Mortgage Lenders Turn ‘Desperate’ as Soaring Rates Roil Industry
Danny Meier had one of the busiest years of his career in 2021.
The 36-year-old closed roughly $799 million worth of loans at Academy Mortgage Corp., ranking him among the top producing originators in the US. Now, he’s bracing for a 20% reduction in business and recently had to cut several staff.
“It’s scary,” Meier said in a phone interview. “We have sellers panic listing, and then you have buyer fatigue and buyers stepping out altogether really fast.”
Business has started to evaporate across home-lending firms in recent weeks, after the Federal Reserve boosted borrowing costs to tame decades-high inflation. US mortgage rates are at levels last seen more than a decade ago. That's hurting affordability for first-time buyers, slowing down sales of previously owned homes and making it unattractive for existing owners to refinance.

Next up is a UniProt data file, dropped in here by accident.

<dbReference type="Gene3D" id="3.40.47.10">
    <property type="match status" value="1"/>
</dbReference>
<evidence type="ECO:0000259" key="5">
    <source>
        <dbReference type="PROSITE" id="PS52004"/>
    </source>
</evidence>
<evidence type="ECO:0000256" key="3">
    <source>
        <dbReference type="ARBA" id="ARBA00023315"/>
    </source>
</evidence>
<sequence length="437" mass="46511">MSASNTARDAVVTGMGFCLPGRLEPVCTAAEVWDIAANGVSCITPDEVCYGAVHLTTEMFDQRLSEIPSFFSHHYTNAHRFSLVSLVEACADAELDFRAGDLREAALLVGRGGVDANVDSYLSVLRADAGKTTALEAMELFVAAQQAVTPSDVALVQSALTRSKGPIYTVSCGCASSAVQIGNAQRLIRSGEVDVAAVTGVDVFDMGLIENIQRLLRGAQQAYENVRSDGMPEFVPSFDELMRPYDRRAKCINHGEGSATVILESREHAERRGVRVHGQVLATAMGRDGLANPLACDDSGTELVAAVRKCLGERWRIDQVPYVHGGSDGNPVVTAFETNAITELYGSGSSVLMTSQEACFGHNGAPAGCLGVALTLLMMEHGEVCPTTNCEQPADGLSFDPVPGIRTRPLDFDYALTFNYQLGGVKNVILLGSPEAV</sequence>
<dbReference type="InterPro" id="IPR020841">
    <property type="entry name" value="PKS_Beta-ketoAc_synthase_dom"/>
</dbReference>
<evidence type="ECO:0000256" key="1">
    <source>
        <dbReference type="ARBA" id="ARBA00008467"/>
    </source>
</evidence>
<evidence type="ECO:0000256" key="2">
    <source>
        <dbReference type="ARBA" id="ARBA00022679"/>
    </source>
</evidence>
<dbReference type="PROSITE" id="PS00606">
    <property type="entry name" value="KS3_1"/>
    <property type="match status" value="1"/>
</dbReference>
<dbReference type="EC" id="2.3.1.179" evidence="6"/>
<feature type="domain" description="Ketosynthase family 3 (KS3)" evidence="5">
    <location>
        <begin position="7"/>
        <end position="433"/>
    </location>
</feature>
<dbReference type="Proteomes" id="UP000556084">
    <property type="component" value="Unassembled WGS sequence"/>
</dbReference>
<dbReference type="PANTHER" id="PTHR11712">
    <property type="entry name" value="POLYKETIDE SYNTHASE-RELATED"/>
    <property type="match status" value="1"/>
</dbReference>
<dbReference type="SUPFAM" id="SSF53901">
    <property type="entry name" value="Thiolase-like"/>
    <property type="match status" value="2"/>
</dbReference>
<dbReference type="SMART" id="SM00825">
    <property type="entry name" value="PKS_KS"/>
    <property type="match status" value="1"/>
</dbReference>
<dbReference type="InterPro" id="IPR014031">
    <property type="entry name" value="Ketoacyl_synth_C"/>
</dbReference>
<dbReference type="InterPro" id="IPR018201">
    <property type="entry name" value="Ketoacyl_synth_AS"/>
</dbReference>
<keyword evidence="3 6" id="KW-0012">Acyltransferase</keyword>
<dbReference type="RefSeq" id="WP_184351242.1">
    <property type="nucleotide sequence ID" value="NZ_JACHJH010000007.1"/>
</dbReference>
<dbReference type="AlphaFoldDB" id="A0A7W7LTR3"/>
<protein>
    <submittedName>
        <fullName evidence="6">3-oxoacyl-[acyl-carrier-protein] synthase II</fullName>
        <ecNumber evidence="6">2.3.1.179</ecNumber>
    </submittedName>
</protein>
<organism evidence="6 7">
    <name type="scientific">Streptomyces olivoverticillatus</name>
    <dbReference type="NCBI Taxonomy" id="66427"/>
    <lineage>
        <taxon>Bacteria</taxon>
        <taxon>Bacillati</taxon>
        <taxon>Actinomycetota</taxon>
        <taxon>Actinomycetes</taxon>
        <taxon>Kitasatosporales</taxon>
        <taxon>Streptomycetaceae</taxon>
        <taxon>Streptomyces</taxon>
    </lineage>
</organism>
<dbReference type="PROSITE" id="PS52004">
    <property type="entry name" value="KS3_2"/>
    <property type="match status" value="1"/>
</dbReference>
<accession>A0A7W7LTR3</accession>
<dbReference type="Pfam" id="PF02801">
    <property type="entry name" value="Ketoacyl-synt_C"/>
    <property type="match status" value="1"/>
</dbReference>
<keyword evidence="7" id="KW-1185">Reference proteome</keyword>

Already, the fallout is cascading across the industry. Wells Fargo & Co. has warned that income from its mortgage-lending business may drop significantly in the second quarter. Employees at the bank’s home-lending division and its rival JPMorgan Chase & Co.’s unit are being laid off or reassigned to different areas. Real estate brokerages such as Compass Inc. and Redfin Corp. also announced plans to cut their workforces earlier this month.
“Layoffs are happening everywhere,” Meier said. “People are cutting rates, cutting costs, with desperate attempts to gain business.”